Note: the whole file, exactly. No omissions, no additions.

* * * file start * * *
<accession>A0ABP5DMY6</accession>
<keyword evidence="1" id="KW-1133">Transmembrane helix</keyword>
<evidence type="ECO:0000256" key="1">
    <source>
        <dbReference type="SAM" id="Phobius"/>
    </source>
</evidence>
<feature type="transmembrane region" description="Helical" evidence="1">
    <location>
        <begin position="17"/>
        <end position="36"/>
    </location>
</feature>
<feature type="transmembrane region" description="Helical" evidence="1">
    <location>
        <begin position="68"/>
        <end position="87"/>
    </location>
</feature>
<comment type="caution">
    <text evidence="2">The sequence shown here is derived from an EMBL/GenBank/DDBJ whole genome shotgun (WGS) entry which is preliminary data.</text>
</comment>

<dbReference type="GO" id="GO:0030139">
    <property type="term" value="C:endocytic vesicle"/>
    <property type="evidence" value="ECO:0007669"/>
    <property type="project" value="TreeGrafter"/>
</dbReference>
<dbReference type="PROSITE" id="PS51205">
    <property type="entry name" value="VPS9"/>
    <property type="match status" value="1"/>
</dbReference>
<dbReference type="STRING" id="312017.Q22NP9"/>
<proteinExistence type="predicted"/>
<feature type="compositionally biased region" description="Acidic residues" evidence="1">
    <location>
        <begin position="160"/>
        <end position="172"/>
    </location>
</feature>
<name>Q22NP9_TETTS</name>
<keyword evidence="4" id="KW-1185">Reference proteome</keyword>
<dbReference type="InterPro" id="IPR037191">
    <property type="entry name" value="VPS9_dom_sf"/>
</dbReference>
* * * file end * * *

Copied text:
<accession>A0ABP5DMY6</accession>
<keyword evidence="1" id="KW-1133">Transmembrane helix</keyword>
<evidence type="ECO:0000256" key="1">
    <source>
        <dbReference type="SAM" id="Phobius"/>
    </source>
</evidence>
<feature type="transmembrane region" description="Helical" evidence="1">
    <location>
        <begin position="17"/>
        <end position="36"/>
    </location>
</feature>
<feature type="transmembrane region" description="Helical" evidence="1">
    <location>
        <begin position="68"/>
        <end position="87"/>
    </location>
</feature>
<comment type="caution">
    <text evidence="2">The sequence shown here is derived from an EMBL/GenBank/DDBJ whole genome shotgun (WGS) entry which is preliminary data.</text>
</comment>

<dbReference type="GO" id="GO:0030139">
    <property type="term" value="C:endocytic vesicle"/>
    <property type="evidence" value="ECO:0007669"/>
    <property type="project" value="TreeGrafter"/>
</dbReference>
<dbReference type="PROSITE" id="PS51205">
    <property type="entry name" value="VPS9"/>
    <property type="match status" value="1"/>
</dbReference>
<dbReference type="STRING" id="312017.Q22NP9"/>
<proteinExistence type="predicted"/>
<feature type="compositionally biased region" description="Acidic residues" evidence="1">
    <location>
        <begin position="160"/>
        <end position="172"/>
    </location>
</feature>
<name>Q22NP9_TETTS</name>
<keyword evidence="4" id="KW-1185">Reference proteome</keyword>
<dbReference type="InterPro" id="IPR037191">
    <property type="entry name" value="VPS9_dom_sf"/>
</dbReference>